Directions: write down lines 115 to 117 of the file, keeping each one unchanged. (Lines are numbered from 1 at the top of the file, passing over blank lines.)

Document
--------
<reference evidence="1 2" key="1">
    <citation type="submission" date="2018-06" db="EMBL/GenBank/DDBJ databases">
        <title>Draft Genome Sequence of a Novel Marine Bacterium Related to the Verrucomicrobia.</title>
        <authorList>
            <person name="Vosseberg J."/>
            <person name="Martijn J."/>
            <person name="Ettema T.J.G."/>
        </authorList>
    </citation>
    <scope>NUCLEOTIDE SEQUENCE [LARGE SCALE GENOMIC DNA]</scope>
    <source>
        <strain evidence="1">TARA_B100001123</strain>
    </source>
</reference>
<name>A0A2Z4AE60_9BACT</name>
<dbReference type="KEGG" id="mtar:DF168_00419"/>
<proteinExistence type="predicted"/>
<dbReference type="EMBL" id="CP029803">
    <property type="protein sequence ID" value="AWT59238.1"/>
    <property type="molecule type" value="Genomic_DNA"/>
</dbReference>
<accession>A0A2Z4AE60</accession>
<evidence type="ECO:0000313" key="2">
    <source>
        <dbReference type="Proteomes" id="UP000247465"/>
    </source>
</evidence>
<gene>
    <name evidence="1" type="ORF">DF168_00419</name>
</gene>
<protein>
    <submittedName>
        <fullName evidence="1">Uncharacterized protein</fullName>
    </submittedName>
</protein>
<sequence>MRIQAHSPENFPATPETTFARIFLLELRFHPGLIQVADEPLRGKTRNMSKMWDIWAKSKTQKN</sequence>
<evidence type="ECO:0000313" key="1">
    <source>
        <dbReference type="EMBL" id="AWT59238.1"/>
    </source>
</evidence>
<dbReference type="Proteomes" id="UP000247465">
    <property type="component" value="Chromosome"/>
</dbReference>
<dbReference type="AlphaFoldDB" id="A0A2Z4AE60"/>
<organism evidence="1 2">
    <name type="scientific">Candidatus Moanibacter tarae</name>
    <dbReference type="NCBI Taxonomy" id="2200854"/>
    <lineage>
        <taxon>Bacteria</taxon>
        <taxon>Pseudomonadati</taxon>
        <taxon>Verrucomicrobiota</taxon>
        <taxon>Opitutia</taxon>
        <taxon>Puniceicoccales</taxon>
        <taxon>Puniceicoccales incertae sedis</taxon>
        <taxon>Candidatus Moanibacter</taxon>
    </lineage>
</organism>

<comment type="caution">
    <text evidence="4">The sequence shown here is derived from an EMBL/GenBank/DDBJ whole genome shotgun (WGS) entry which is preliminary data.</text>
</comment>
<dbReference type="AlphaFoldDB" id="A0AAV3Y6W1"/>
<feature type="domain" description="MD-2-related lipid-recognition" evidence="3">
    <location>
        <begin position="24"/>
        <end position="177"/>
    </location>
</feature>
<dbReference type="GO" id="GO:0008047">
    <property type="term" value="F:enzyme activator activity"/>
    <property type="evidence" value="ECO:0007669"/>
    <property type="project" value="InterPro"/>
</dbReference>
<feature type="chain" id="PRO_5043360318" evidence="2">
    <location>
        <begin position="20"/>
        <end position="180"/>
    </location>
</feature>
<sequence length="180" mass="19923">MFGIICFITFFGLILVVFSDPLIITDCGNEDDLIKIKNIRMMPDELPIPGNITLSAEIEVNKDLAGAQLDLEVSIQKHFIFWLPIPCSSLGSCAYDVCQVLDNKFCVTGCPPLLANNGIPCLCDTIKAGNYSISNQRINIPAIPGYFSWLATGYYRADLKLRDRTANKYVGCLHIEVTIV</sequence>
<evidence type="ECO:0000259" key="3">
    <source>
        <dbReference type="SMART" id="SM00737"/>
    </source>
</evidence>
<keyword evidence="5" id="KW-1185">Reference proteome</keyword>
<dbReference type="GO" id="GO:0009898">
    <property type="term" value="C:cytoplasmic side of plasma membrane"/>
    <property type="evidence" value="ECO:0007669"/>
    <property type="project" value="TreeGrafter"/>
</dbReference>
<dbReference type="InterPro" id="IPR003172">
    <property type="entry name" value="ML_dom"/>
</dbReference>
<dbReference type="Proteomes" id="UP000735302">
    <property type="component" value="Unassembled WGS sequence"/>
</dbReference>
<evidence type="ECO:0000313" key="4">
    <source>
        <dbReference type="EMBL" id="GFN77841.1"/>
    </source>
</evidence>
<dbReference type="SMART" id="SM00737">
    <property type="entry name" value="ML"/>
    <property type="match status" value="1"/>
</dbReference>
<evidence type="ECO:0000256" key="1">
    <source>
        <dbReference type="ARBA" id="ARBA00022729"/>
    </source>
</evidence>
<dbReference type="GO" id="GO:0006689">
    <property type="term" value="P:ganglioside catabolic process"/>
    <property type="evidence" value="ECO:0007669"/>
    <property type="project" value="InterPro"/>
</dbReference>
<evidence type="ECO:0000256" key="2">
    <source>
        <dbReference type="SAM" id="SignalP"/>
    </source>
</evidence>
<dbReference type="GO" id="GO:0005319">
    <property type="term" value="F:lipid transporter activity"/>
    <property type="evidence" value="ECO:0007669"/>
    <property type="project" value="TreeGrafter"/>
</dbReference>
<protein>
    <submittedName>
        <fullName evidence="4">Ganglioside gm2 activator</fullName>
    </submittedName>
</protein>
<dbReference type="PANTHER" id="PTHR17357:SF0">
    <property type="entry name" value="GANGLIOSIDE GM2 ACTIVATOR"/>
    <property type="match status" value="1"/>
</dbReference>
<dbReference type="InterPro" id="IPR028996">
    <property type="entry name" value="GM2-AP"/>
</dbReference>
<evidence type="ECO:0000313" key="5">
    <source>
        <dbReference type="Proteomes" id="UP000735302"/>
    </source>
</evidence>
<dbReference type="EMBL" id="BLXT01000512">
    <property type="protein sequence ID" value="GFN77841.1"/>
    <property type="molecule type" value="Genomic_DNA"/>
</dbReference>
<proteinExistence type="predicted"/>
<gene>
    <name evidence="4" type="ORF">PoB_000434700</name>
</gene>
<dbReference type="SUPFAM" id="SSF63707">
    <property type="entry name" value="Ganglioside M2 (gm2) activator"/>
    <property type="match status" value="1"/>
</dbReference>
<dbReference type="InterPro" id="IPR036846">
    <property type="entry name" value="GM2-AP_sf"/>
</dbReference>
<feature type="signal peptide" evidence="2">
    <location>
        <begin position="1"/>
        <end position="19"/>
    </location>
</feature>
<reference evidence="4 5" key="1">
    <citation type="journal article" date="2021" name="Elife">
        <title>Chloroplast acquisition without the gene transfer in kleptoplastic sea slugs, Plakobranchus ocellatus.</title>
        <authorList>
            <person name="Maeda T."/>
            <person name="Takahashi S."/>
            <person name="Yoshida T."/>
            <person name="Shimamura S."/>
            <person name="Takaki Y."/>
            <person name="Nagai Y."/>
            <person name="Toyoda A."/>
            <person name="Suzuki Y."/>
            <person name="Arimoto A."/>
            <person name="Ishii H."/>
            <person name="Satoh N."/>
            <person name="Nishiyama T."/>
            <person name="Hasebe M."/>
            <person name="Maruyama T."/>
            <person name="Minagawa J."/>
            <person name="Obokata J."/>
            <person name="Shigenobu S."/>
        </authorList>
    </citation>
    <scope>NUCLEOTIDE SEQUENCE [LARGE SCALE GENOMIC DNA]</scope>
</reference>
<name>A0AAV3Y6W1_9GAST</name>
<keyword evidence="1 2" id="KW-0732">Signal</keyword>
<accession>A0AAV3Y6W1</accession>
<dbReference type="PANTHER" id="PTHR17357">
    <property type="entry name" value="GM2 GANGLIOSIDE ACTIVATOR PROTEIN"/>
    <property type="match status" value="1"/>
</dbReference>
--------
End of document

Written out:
    <property type="project" value="InterPro"/>
</dbReference>
<evidence type="ECO:0000256" key="2">